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Figure 4. Effects of artesunate on NFκB (A) and AP-1 (B).

Binding of 32P-labeled NFκB and AP-1 specific oligonucleotides to the cognate transcription factor present in nuclear extracts of MDA-MB-231 cells was monitored by EMSA. Artesunate treatment of MDA-MB-231 cells for different time intervals (lane 2, 2 h; lane 3, 4 h; lane 4, 6 h) led to a induced binding of NFκB (A) and AP-1 (B) to its response element as compared to carrier-treated cells (lane 1). The specificity of the binding was assessed for all three oligos by addition of a 50× molar excess of cold oligonucleotides (lanes 5). Furthermore, addition of appropriate specific antibodies(supershift) against p65 or c-jun respectively resulted in the formation of very faint or rather diffuse double bands (lanes 6–9). Experiments were repeated at least three times. Fig. 4 C-K illustrates the expression of p65 and c-jun in MDA-MB-231 and -468 cells. mRNA expression of p65 was induced in MDA-MB-231 cells upon artesunate treatment only in non-pretreated cells (C), while p65 expression did not alter upon artesunate treatment in pre-treated cells (D). MDA-MB-468 cells p65 expression was down-regulated statistically significantly after 18 h and 24 h upon artesunate treatment, no matter whether the cells were pretreated with artesunate (F) or not (E). The effect of acquired resistance as seen for p65 expression could also be found concerning the expression of c-jun. While c-jun was statistically significantly up-regulated in MDA-MB-231 cells after 18 h and 24 h, no significant change could be observed for cells pretreated 24 h with artesunate. (* P<0.05; ** P<0.01; *** P<0.001; one way Anova with Bonferroni's post test). Experiments were performed in triplicates.

http://dx.doi.org/10.1371/journal.pone.0020550.g004

Expression of the NFκB subunit p65 (Fig. 4C–F) and the AP-1 subunit c-jun (Fig. 4G–K) were analyzed by quantitative RT-PCR. mRNA expression of p65 was induced in MDA-MB-231 cells upon treatment throughout 24 h, whereby the peak of induction was reached after 18 h (* P<0.05; one way Anova with Bonferroni's post test). After pre-treatment of MDA-MB-231 cells with ART for 24 h, no statistically significant changes in p65 expression could be observed. In non-resistant MDA-MB-468 cells p65 expression is down-regulated statistically significantly (* P<0.05; one way Anova with Bonferroni's post test) after 18 h and 24 h upon ART treatment no matter whether the cells were pretreated with ART or not. The effect of acquired resistance as seen for p65 expression could also be found concerning the expression of c-jun. While c-jun was statistically significantly (** P<0.01; one way Anova with Bonferroni's post test) up-regulated in MDA-MB-231 cells after 18 h and 24 h, no significant change could be observed for cells pretreated 24 h with ART. Again MDA-MB-468 cells responded always to ART treatment with down-regulation of c-jun expression, which was statistically significant at least after 24 h no matter if the cells were pretreated with ART or not.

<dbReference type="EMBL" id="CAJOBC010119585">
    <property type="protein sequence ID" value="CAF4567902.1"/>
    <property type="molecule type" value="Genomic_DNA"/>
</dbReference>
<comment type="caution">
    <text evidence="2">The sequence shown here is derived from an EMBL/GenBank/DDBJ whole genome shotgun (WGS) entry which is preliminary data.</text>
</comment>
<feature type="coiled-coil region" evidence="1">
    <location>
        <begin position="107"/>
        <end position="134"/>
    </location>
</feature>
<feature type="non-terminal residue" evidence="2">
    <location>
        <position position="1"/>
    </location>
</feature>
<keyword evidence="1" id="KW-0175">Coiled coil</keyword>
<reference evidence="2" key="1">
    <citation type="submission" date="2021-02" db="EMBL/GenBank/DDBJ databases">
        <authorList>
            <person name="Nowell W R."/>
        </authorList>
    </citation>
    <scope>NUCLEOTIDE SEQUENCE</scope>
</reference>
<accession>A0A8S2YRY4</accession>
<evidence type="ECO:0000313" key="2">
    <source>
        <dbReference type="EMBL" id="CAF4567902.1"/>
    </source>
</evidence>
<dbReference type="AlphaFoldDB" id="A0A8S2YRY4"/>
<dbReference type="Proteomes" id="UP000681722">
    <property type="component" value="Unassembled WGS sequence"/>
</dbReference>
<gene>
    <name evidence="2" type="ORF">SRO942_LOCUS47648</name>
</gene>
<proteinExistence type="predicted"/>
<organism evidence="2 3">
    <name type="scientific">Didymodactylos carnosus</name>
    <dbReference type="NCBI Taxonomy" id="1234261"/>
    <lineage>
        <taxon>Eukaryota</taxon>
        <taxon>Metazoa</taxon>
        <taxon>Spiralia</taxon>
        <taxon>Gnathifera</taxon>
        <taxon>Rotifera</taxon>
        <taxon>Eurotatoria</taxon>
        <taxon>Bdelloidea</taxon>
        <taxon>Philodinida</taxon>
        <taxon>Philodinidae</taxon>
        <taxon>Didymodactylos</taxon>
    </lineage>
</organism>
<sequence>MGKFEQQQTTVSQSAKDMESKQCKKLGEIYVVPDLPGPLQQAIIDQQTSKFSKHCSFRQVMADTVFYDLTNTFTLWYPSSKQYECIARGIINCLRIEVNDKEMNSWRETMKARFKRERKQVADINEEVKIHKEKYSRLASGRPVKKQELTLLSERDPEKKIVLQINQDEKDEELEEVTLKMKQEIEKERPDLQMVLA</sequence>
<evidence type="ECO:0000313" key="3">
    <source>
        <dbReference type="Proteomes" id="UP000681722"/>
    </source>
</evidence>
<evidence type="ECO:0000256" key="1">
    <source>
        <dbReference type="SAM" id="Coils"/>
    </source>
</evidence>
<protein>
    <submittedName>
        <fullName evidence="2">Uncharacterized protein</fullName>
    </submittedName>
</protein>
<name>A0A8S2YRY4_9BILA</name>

Our results show that human metastatic breast cancer cells MDA-MB-231 acquired resistance to ART treatment and thereby expression of p65 and c-jun do not alter upon further treatment with the substance.

Acquired resistance becomes also clear by comparing the percentage of cells undergoing early and late apotosis upon further ART treatment in pretreated or non pretreated breast cancer cells (Table 1). While MDA-MB-468 cells have a significant increase in early (6.18%) and late apoptosis (14.63%), MDA-MB-231 cells showed only a minimal increase in early apoptosis (2.29%) and no increase in late apoptosis 24 h after additional ART treatment.

Bcl-2 and bax are involved in the development of resistance

As recent evidence accumulates that the ratio between bcl-2 and bax is of special interest for the induction of apoptosis in cancer cells, we examined the expression of these two members of the bcl-2-family, in order to evaluate their role in the development of resistance against artesunate.

Treatment of the human metastatic breast cancer cell line MDA-MB-231 with 20 µM artesunate, led to induction of bcl-2 expression already after 2 h (** P<0.01). Up-regulation of this anti-apoptotic factor reached a level of about two fold after 18 h with statistical significance of * P<0.05 in comparison to carrier-treated control cells (Fig. 5A). Pretreatment with ART rendered MDA-MB-231 cells resistant to this compound and hence bcl-2 expression could not be induced in these cells (Fig. 5B). In contrast, pretreatment with ART did not lead to resistance in MDA-MB-468 cells. Consequently, bcl-2 expression was diminished in these cells already after 2 h with further decline up to 24 h, no matter whether cells were pretreated (Fig. 5C) or not (Fig. 5D).

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Figure 5. Expression of apoptosis-related genes as determined by RT-PCR.